Ancient Heritage Embodied


Seeing Darling Harbour through the eyes of a cultural custodian

Written by Vicky Roach

Photography by Guy Wilkinson

To a casual observer, the glass and concrete skyscrapers that dominate downtown Sydney have pretty much hidden the area’s rich Aboriginal heritage from obvious sight. First Nations Elder Aunty Margret Campbell from Dreamtime SouthernX, however, sees evidence of her ancestors’ footprints everywhere she looks. “Our culture might be hidden from your point of view, but it’s visible to me,” she says, standing in the shade of a Birra Birra (Rusty fig) 100 metres from the entrance of ICC Sydney.

When a First Nations person talks about his or her family tree, they’re not necessarily using it as a figurative expression. Together with their more conventional, biological relatives, First Nations children are part of an extended non-human (animals, fish and reptiles) and botanical family. Birthdays are marked by the plant that was shedding on the day you were born. From that point on, a child inherits a special responsibility for that species’ welfare, which includes the birds and insects that live on it or feed off it.

“There are 15 levels that you learn about from your day of birth, who those family members are,” says Aunty Margret. “That’s the key to our sovereignty.”

Tumbalong Park, which the ICC Sydney Exhibition Centre overlooks, has been replanted in consultation with the traditional custodians of the land, the Gadigal people of the Eora Nation, with many of the native species that grew along the Darling Harbour foreshore more than 60,000 years ago.

A few metres past the fig tree, there’s a clump of Dtharowal (Cabbage-tree palms), from which the area’s original inhabitants would have stripped bark to weave fishing nets (Tumbalong means the “place where seafood is found” in the local Gadigal language).

Tumbalong Park
Arts & Culture

Now predominantly seen in galleries, the nets’ intricate patterns cleverly mimic the distinctive cross-hatching on the tree trunk. Further along the same path, tussock-grass provides a dense habitat for city lizards. Lavender-flowered lily turf contributes a splash of colour.

Aunty Margret stops to perform a traditional Welcome to Country beside the heritage- listed spiral fountain by Robert Woodward titled Tidal Cascades. She draws attention to its synergy with circular Aboriginal iconography.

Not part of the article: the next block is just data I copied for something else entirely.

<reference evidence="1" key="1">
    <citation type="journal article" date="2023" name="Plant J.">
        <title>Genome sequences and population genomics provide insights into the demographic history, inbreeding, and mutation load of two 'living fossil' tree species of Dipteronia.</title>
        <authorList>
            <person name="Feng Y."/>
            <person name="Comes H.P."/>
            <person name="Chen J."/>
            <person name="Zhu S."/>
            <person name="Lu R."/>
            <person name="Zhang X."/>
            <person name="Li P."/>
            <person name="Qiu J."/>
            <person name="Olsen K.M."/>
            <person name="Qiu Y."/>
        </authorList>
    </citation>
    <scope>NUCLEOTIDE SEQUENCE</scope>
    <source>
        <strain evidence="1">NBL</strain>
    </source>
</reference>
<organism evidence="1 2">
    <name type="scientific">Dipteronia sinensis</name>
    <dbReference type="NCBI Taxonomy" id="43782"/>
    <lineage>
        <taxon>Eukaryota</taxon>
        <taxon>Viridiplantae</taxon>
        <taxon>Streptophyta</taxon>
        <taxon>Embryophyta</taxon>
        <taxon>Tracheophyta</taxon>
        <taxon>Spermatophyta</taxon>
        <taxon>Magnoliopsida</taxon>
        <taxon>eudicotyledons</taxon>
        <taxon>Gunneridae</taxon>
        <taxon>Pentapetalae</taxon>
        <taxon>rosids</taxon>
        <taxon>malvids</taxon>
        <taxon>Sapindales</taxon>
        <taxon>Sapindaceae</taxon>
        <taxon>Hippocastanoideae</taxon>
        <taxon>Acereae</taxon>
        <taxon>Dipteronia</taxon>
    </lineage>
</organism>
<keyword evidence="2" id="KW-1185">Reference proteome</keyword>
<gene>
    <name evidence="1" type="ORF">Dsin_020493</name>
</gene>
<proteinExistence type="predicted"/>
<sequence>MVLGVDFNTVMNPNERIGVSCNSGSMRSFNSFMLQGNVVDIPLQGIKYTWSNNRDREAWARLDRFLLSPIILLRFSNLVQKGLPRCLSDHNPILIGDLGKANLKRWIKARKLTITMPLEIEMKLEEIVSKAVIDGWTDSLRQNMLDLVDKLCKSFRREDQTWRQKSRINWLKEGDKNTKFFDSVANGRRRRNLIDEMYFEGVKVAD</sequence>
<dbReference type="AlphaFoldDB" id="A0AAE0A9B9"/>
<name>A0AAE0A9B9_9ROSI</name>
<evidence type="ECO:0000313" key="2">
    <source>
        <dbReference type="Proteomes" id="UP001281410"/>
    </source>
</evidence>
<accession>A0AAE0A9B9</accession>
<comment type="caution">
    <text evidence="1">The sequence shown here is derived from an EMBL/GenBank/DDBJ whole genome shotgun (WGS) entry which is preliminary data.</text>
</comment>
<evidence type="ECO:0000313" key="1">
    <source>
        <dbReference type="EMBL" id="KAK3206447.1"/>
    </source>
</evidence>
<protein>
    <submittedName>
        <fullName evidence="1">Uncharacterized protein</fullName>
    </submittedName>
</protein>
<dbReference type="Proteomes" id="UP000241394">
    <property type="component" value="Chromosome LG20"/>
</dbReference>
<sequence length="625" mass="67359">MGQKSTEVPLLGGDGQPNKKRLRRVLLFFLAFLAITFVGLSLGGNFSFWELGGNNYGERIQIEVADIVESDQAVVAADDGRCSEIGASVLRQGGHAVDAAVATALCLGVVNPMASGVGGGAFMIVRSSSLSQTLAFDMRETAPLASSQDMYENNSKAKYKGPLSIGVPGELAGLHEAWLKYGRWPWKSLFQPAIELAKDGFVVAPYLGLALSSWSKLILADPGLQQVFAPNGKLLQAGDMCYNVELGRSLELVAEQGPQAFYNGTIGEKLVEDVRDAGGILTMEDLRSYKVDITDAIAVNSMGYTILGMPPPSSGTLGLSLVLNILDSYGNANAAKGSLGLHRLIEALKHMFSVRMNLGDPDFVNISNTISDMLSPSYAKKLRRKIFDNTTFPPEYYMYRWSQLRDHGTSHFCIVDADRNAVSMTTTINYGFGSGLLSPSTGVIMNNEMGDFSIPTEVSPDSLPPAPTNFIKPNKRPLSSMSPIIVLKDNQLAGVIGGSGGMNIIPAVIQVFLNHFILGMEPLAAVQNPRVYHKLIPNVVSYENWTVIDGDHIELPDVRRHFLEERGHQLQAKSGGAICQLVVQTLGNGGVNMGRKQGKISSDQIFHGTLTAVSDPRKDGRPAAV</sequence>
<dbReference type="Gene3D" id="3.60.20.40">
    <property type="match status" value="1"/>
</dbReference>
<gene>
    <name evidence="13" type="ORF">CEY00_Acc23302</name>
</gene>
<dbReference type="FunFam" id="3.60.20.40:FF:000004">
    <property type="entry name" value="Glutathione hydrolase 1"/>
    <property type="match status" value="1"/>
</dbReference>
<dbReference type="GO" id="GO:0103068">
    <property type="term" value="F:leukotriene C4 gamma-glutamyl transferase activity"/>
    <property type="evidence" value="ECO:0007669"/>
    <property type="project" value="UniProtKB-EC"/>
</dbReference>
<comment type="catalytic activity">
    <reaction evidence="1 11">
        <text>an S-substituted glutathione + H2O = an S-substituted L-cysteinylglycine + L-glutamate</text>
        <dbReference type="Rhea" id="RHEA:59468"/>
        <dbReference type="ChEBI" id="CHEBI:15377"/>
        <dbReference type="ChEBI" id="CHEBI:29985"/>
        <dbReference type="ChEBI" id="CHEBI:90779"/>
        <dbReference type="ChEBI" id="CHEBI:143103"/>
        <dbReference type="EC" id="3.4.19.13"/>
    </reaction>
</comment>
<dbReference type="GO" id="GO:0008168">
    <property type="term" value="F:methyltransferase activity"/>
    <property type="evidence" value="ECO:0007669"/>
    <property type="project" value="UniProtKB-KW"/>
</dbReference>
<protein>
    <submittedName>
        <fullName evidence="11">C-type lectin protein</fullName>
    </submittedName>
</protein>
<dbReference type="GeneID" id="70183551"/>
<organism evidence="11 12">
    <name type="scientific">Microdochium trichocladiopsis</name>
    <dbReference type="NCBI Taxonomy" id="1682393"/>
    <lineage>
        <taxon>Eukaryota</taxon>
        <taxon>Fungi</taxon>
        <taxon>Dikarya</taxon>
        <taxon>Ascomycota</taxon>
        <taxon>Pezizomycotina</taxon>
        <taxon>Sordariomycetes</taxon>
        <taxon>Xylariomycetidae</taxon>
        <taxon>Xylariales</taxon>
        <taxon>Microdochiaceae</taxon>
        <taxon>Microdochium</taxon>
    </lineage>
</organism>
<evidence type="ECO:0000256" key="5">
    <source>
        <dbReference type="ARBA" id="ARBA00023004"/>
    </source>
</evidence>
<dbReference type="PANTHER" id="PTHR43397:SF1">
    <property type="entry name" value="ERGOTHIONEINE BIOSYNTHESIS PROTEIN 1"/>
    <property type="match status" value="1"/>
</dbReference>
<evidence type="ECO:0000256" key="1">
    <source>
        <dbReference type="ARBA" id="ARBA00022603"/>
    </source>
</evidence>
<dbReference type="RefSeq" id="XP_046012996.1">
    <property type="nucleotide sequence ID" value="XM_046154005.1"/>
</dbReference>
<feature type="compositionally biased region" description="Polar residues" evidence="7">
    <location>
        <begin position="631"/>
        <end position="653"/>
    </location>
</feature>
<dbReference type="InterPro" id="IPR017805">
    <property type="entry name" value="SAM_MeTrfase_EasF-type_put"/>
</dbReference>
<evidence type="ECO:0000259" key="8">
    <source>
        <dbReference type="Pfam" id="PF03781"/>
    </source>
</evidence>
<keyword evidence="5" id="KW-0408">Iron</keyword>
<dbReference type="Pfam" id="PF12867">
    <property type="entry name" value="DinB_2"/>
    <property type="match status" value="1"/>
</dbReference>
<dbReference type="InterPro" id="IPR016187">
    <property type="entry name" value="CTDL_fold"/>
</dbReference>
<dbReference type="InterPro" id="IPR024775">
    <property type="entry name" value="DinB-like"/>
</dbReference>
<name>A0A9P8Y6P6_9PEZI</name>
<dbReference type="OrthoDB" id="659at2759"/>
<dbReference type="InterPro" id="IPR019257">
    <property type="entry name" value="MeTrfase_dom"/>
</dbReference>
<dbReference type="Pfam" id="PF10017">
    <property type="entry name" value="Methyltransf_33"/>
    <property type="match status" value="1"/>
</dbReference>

Wiping her face with white ochre, the First Nations Elder explains why: “It’s one of 72 primary colours we see in the natural world, so when we are painting our bodies with it, it’s like a policing agent of good manners, (ensuring) that we speak with authenticity and integrity and truth about our relationship with the natural world.”

As the accomplished storyteller gives a broad overview of the First Nations creation story, which is reflected in the heavens, the rainclouds building over Sydney harbour take on a fresh and vital perspective. The threatening downpour feeds naturally into a discussion of traditional borders, which for the Aboriginal people were clearly marked by waterways.

Along with dozens of smaller rivers, creeks and tributaries, the Parramatta, Hawkesbury, Georges and Nepean rivers divided the Eora people into five language groups and 29 

“Water is our dispersal of property,” says Aunty Margret. “If you are ethically and morally tuned into it, you don’t cross it.” 

She draws a map in the dirt, making a cross where the men’s ceremonies would have been held, and another for the women’s maternity ward. At this point, she casually mentions that she, herself, has six biological mothers (five of them are her parents’ sisters).

A former educator, Aunty Margret instructs as well as entertains. She draws a vivid impression of the sophisticated cultural systems that would have allowed her ancestors

to travel up and down the waterways, trading, or perhaps arranging a mutually beneficial marriage between clans.

Walking past one of the whales, etched in black vinyl on glass, that welcome visitors to ICC Sydney’s three major buildings — the ICC Sydney Convention Centre, Exhibition Centre and the Aware Super Theatre — Aunty Margret acknowledges the work of renowned First Nations artist Jeffrey Samuels, a founding member of Boomalli Aboriginal Artists Co-operative, who was commissioned by the venue to create a painting that reflected Tumbalong and its waterways.His whales pay homage to the original inhabitants of the area, where a number of ancient rock engravings of the giant marine mammal have been preserved. 

At this point Aunty Margret pauses to draw attention to the fact that the inner-city suburb of Redfern, just 3.5 km south of Darling Harbour, and a particular focus for First Nations activism and civil and land rights, is built on a significant deposit of red ochre (one of the sacred colours in First Nations culture). And that beneath the concrete paving stones she’s standing on, there is sandstone and grey shale.

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Discover the rich history of ICC Sydney’s surrounding Cockle Bay and Tumbalong Park with Aunty Margret from Dreamtime SouthernX. The uniqueness of Margret’s Aboriginal tourism approach is her living, evidence based, interactive experience where the stories and richness of the Dreamtime landscape interweave with modern living in Sydney. Integral to Margret’s cultural custodianship is her desire to ensure that the world’s oldest continuous, living culture is shared, explored and respected not just with all Australians but beyond Australia.

Seeing Darling Harbour through the eyes of a cultural custodian, one thing becomes crystal clear: it is, was, and always will be Aboriginal land.